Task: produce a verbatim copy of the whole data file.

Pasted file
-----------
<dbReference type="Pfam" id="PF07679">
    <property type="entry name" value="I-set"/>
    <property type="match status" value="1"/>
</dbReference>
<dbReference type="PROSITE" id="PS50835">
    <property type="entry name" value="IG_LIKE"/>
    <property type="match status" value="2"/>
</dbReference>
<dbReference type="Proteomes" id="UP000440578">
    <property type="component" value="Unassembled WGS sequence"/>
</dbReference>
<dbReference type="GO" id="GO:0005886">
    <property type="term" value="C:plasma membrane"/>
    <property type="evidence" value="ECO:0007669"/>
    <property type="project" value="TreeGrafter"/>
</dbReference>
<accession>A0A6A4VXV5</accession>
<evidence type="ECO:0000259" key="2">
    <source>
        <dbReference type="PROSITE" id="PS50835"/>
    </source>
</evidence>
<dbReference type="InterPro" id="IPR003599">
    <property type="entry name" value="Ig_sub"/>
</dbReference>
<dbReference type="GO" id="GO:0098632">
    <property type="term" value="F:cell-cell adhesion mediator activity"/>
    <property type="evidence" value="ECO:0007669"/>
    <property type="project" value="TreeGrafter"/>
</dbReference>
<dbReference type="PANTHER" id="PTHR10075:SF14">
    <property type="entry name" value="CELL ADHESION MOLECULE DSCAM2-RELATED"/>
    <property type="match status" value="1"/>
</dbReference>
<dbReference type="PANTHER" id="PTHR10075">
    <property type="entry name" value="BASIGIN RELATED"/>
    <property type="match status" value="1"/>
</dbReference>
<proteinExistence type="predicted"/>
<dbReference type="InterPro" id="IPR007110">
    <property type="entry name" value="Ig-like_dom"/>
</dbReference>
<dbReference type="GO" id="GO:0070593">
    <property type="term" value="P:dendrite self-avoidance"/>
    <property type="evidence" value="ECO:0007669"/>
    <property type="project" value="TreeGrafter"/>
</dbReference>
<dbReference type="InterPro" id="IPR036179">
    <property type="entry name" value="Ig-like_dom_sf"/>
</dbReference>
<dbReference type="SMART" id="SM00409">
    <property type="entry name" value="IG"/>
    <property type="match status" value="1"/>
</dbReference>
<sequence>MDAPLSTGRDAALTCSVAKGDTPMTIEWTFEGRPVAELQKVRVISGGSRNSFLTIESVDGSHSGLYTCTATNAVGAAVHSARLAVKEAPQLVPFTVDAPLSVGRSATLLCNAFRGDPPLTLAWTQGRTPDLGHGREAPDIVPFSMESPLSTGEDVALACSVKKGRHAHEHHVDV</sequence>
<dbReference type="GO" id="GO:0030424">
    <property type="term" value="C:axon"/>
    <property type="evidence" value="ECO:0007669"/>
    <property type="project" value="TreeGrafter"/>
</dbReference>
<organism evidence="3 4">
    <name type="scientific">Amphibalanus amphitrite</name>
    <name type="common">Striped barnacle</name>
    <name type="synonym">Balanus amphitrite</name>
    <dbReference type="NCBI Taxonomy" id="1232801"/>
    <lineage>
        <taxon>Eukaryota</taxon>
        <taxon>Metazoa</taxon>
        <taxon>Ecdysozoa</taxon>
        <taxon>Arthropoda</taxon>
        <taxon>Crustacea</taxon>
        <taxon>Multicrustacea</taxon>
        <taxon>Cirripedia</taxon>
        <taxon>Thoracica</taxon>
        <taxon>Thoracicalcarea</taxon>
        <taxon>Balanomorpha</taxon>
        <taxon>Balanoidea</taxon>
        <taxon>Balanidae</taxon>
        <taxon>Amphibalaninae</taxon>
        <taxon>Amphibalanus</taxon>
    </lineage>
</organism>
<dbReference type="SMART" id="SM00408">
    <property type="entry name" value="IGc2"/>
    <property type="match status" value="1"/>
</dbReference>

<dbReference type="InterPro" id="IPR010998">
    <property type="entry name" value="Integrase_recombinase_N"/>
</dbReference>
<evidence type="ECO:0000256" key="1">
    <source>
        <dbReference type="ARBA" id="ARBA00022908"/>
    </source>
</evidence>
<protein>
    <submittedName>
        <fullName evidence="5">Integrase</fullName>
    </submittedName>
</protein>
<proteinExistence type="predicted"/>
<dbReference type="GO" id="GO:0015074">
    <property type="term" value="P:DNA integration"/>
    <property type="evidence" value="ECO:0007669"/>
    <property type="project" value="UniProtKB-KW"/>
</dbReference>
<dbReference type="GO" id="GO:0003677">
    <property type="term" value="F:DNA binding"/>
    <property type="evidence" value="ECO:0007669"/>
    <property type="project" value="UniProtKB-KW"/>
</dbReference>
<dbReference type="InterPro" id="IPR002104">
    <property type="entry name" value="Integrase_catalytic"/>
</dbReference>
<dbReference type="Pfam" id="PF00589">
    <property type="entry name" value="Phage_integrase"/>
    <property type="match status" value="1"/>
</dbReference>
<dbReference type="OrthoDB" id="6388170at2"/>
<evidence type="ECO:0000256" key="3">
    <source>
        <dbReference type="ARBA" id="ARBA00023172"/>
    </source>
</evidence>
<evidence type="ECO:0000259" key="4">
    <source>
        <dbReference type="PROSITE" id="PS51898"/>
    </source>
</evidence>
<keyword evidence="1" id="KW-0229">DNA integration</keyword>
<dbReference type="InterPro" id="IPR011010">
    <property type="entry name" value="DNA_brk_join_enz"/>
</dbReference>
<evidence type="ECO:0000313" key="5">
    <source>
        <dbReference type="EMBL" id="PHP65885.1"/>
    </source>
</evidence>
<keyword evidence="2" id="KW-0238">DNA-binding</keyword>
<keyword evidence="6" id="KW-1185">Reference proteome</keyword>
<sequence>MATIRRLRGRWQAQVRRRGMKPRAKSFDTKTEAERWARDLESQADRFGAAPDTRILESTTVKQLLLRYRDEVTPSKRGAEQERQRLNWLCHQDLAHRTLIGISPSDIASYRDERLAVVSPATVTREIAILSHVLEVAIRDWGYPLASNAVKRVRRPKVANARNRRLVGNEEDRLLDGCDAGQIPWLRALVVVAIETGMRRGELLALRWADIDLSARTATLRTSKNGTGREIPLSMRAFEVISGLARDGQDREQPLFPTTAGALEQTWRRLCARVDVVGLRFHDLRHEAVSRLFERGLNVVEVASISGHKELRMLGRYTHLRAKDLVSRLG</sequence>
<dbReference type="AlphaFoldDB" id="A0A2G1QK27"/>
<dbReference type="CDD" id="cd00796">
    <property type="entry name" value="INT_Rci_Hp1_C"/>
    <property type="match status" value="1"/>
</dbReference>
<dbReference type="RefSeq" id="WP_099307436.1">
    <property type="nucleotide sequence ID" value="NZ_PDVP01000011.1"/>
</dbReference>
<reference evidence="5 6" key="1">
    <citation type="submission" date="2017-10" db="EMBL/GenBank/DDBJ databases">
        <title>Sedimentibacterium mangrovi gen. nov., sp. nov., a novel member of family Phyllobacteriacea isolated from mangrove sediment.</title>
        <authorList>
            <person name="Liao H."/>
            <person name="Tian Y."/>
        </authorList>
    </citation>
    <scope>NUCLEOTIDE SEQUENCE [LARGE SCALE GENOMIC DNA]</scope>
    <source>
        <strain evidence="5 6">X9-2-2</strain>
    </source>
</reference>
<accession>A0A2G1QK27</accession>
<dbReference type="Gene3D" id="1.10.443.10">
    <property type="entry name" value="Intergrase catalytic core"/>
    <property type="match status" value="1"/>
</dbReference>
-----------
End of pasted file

<dbReference type="Pfam" id="PF07679">
    <property type="entry name" value="I-set"/>
    <property type="match status" value="1"/>
</dbReference>
<dbReference type="PROSITE" id="PS50835">
    <property type="entry name" value="IG_LIKE"/>
    <property type="match status" value="2"/>
</dbReference>
<dbReference type="Proteomes" id="UP000440578">
    <property type="component" value="Unassembled WGS sequence"/>
</dbReference>
<dbReference type="GO" id="GO:0005886">
    <property type="term" value="C:plasma membrane"/>
    <property type="evidence" value="ECO:0007669"/>
    <property type="project" value="TreeGrafter"/>
</dbReference>
<accession>A0A6A4VXV5</accession>
<evidence type="ECO:0000259" key="2">
    <source>
        <dbReference type="PROSITE" id="PS50835"/>
    </source>
</evidence>
<dbReference type="InterPro" id="IPR003599">
    <property type="entry name" value="Ig_sub"/>
</dbReference>
<dbReference type="GO" id="GO:0098632">
    <property type="term" value="F:cell-cell adhesion mediator activity"/>
    <property type="evidence" value="ECO:0007669"/>
    <property type="project" value="TreeGrafter"/>
</dbReference>
<dbReference type="PANTHER" id="PTHR10075:SF14">
    <property type="entry name" value="CELL ADHESION MOLECULE DSCAM2-RELATED"/>
    <property type="match status" value="1"/>
</dbReference>
<dbReference type="PANTHER" id="PTHR10075">
    <property type="entry name" value="BASIGIN RELATED"/>
    <property type="match status" value="1"/>
</dbReference>
<proteinExistence type="predicted"/>
<dbReference type="InterPro" id="IPR007110">
    <property type="entry name" value="Ig-like_dom"/>
</dbReference>
<dbReference type="GO" id="GO:0070593">
    <property type="term" value="P:dendrite self-avoidance"/>
    <property type="evidence" value="ECO:0007669"/>
    <property type="project" value="TreeGrafter"/>
</dbReference>
<dbReference type="InterPro" id="IPR036179">
    <property type="entry name" value="Ig-like_dom_sf"/>
</dbReference>
<dbReference type="SMART" id="SM00409">
    <property type="entry name" value="IG"/>
    <property type="match status" value="1"/>
</dbReference>
<sequence>MDAPLSTGRDAALTCSVAKGDTPMTIEWTFEGRPVAELQKVRVISGGSRNSFLTIESVDGSHSGLYTCTATNAVGAAVHSARLAVKEAPQLVPFTVDAPLSVGRSATLLCNAFRGDPPLTLAWTQGRTPDLGHGREAPDIVPFSMESPLSTGEDVALACSVKKGRHAHEHHVDV</sequence>
<dbReference type="GO" id="GO:0030424">
    <property type="term" value="C:axon"/>
    <property type="evidence" value="ECO:0007669"/>
    <property type="project" value="TreeGrafter"/>
</dbReference>
<organism evidence="3 4">
    <name type="scientific">Amphibalanus amphitrite</name>
    <name type="common">Striped barnacle</name>
    <name type="synonym">Balanus amphitrite</name>
    <dbReference type="NCBI Taxonomy" id="1232801"/>
    <lineage>
        <taxon>Eukaryota</taxon>
        <taxon>Metazoa</taxon>
        <taxon>Ecdysozoa</taxon>
        <taxon>Arthropoda</taxon>
        <taxon>Crustacea</taxon>
        <taxon>Multicrustacea</taxon>
        <taxon>Cirripedia</taxon>
        <taxon>Thoracica</taxon>
        <taxon>Thoracicalcarea</taxon>
        <taxon>Balanomorpha</taxon>
        <taxon>Balanoidea</taxon>
        <taxon>Balanidae</taxon>
        <taxon>Amphibalaninae</taxon>
        <taxon>Amphibalanus</taxon>
    </lineage>
</organism>
<dbReference type="SMART" id="SM00408">
    <property type="entry name" value="IGc2"/>
    <property type="match status" value="1"/>
</dbReference>

<dbReference type="InterPro" id="IPR010998">
    <property type="entry name" value="Integrase_recombinase_N"/>
</dbReference>
<evidence type="ECO:0000256" key="1">
    <source>
        <dbReference type="ARBA" id="ARBA00022908"/>
    </source>
</evidence>
<protein>
    <submittedName>
        <fullName evidence="5">Integrase</fullName>
    </submittedName>
</protein>
<proteinExistence type="predicted"/>
<dbReference type="GO" id="GO:0015074">
    <property type="term" value="P:DNA integration"/>
    <property type="evidence" value="ECO:0007669"/>
    <property type="project" value="UniProtKB-KW"/>
</dbReference>
<dbReference type="GO" id="GO:0003677">
    <property type="term" value="F:DNA binding"/>
    <property type="evidence" value="ECO:0007669"/>
    <property type="project" value="UniProtKB-KW"/>
</dbReference>
<dbReference type="InterPro" id="IPR002104">
    <property type="entry name" value="Integrase_catalytic"/>
</dbReference>
<dbReference type="Pfam" id="PF00589">
    <property type="entry name" value="Phage_integrase"/>
    <property type="match status" value="1"/>
</dbReference>
<dbReference type="OrthoDB" id="6388170at2"/>
<evidence type="ECO:0000256" key="3">
    <source>
        <dbReference type="ARBA" id="ARBA00023172"/>
    </source>
</evidence>
<evidence type="ECO:0000259" key="4">
    <source>
        <dbReference type="PROSITE" id="PS51898"/>
    </source>
</evidence>
<keyword evidence="1" id="KW-0229">DNA integration</keyword>
<dbReference type="InterPro" id="IPR011010">
    <property type="entry name" value="DNA_brk_join_enz"/>
</dbReference>
<evidence type="ECO:0000313" key="5">
    <source>
        <dbReference type="EMBL" id="PHP65885.1"/>
    </source>
</evidence>
<keyword evidence="2" id="KW-0238">DNA-binding</keyword>
<keyword evidence="6" id="KW-1185">Reference proteome</keyword>
<sequence>MATIRRLRGRWQAQVRRRGMKPRAKSFDTKTEAERWARDLESQADRFGAAPDTRILESTTVKQLLLRYRDEVTPSKRGAEQERQRLNWLCHQDLAHRTLIGISPSDIASYRDERLAVVSPATVTREIAILSHVLEVAIRDWGYPLASNAVKRVRRPKVANARNRRLVGNEEDRLLDGCDAGQIPWLRALVVVAIETGMRRGELLALRWADIDLSARTATLRTSKNGTGREIPLSMRAFEVISGLARDGQDREQPLFPTTAGALEQTWRRLCARVDVVGLRFHDLRHEAVSRLFERGLNVVEVASISGHKELRMLGRYTHLRAKDLVSRLG</sequence>
<dbReference type="AlphaFoldDB" id="A0A2G1QK27"/>
<dbReference type="CDD" id="cd00796">
    <property type="entry name" value="INT_Rci_Hp1_C"/>
    <property type="match status" value="1"/>
</dbReference>
<dbReference type="RefSeq" id="WP_099307436.1">
    <property type="nucleotide sequence ID" value="NZ_PDVP01000011.1"/>
</dbReference>
<reference evidence="5 6" key="1">
    <citation type="submission" date="2017-10" db="EMBL/GenBank/DDBJ databases">
        <title>Sedimentibacterium mangrovi gen. nov., sp. nov., a novel member of family Phyllobacteriacea isolated from mangrove sediment.</title>
        <authorList>
            <person name="Liao H."/>
            <person name="Tian Y."/>
        </authorList>
    </citation>
    <scope>NUCLEOTIDE SEQUENCE [LARGE SCALE GENOMIC DNA]</scope>
    <source>
        <strain evidence="5 6">X9-2-2</strain>
    </source>
</reference>
<accession>A0A2G1QK27</accession>
<dbReference type="Gene3D" id="1.10.443.10">
    <property type="entry name" value="Intergrase catalytic core"/>
    <property type="match status" value="1"/>
</dbReference>